Out-Law News | 11 Mar 2016 | 10:05 am | 3 min. read
VC funds totalling $13.8 billion were invested in financial technology businesses last year, up from $6.7bn in 2014, according to 'The Pulse of Fintech' report (85-page / 3.86MB PDF) by KPMG and CB Insights.
Expert in financial services and technology Luke Scanlon of Pinsent Masons, the law firm behind Out-Law.com, said that the report highlighted the global nature of financial services and the need for financial technology companies to "think cross-border".
"Fintech companies need to make sure they look beyond authorisation and immediate regulatory compliance issues to prepare themselves for the commercial opportunities and challenges that will arise when their businesses mature," Scanlon said.
The KPMG and CB Insights report said: "It’s hard to imagine how fintech will evolve next. Geographic diversification has led to fintech hubs rising in numerous locations – London, Sydney, Tel Aviv, Singapore and Hong Kong to name a few. Embracing fintech is not simply about looking to Silicon Valley. Different geographies are putting their own spin on fintech, creating new sub-sectors almost every day."
"While the rise in mobile in Asia opens the door to reaching unbanked and under-banked communities, in Europe fintech seems more focused on creating efficiency, cost-effectiveness and just-in-time personalised services to meet growing customer demand," it said.
According to the KPMG and CB Insights report, $7.7bn of VC funding for financial technology companies in 2015 was invested in North America in 378 deals, with $4.5bn invested in Asia in 130 deals. In Europe, there were 125 VC funding deals for financial technology businesses recorded, valued at $1.5bn in total.
The report said that Europe lagged behind Asia and North America in terms of "fintech mega-rounds" of VC investments.
"Part of Europe’s fintech challenge historically has been the ability to grow businesses to scale," the report said. "With a wide variety of cultures, languages and regulatory environments – the ability to grow startups is somewhat hindered. This has been slowly easing as a result of growing collaboration aimed at reducing regulatory barriers and increasing banking sector efficiencies across Europe. Initiatives like the Single Euro Payment Area, the Payment Services Directive 2 and the promotion of a single digital market are helping to create a stronger environment for fintech companies to thrive in the future."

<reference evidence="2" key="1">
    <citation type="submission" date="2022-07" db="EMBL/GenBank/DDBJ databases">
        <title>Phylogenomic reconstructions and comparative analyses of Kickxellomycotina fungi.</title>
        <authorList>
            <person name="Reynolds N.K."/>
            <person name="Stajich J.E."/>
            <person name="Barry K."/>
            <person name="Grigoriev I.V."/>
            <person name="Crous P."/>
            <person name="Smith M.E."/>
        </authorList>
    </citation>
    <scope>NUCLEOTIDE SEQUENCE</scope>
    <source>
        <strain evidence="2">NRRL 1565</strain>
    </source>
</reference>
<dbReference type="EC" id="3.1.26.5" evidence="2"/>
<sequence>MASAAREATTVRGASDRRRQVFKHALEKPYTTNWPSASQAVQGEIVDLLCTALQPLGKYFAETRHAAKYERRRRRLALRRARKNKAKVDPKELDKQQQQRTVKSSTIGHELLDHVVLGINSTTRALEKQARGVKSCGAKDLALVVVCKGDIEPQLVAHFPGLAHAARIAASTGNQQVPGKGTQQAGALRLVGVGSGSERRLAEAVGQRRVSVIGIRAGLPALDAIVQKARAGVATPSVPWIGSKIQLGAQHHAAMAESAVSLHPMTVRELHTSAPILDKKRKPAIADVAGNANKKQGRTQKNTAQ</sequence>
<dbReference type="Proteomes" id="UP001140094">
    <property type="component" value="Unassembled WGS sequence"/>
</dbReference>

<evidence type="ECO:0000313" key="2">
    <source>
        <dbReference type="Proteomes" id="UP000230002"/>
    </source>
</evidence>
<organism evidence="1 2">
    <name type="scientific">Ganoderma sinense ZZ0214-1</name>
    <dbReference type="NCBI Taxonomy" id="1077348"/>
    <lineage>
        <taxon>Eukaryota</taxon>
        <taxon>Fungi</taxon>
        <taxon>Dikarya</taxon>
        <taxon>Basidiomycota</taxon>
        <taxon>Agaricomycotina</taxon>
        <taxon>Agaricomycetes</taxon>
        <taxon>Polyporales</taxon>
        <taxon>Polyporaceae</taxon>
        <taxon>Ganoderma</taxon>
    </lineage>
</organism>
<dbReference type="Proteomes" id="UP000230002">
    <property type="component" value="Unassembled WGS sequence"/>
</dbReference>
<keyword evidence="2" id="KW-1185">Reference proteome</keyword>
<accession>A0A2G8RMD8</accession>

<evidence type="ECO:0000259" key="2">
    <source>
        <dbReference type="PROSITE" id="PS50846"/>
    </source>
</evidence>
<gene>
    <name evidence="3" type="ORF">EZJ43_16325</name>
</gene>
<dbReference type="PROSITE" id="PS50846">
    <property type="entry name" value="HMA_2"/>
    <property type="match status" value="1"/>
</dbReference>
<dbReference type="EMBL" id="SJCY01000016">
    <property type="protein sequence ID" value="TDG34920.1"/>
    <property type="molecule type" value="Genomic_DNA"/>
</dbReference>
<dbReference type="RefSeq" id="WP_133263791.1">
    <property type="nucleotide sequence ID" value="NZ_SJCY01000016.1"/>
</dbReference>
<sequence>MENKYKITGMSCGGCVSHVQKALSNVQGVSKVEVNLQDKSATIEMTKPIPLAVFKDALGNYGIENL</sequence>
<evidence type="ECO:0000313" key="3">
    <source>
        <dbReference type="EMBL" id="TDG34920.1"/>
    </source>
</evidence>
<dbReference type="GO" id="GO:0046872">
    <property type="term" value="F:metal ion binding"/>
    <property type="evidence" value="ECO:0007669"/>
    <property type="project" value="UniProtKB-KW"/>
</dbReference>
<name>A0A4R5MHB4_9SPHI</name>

There were 61 VC funding deals in the UK in 2015 for financial technology companies worth $962 million, up from the 42 deals in 2014 which raised $409m in total, according to the report. Germany saw 21 VC funding deals for financial technology in 2015, with a total value of $193m.
KPMG and CB Insights said that insurers can expect to see more growth in financial technology businesses.
"Insurance-tech as an industry is likely to grow, with many insurance companies in Europe ripe for the same levels of transformation as banking," the report said. "Interest in insurance-focused startups is growing quickly, with unicorns Zenefits, Oscar and Gusto all reflecting new models of insurance, payroll or benefits provision."
KPMG and CB Insights also said it was now time for financial services businesses to experiment with blockchain technologies, but that wholescale implementation of blockchain was still some way off.
"Corporates that encourage use-case testing – whether for the securities trading lifecycle, the processing of a loan, or digital identify verification – and who can learn from this experimentation can be better positioned to adjust course and achieve the most value," the report said. "More widespread implementation at this stage could have serious financial consequences should the technology not live up to expectations."
Earlier this week Scanlon of Pinsent Masons welcomed the broad collaboration between many of the world's largest banks and technology providers in testing blockchain as a platform for asset trading. A collaborative approach to blockchain was also endorsed in the KPMG and CB Insights report.
"To be the disruptor investors envision, blockchain protocols and solutions must evolve to support the reliability, efficiency and scalability requirements expected in the industry," the report said. "It also needs to be a differentiator, rather than simply an enabler. And, it needs to be adoptable by all parties in the banking supply chain – a fact that will require significant collaboration across industry, regulatory bodies and those supporting potential solutions."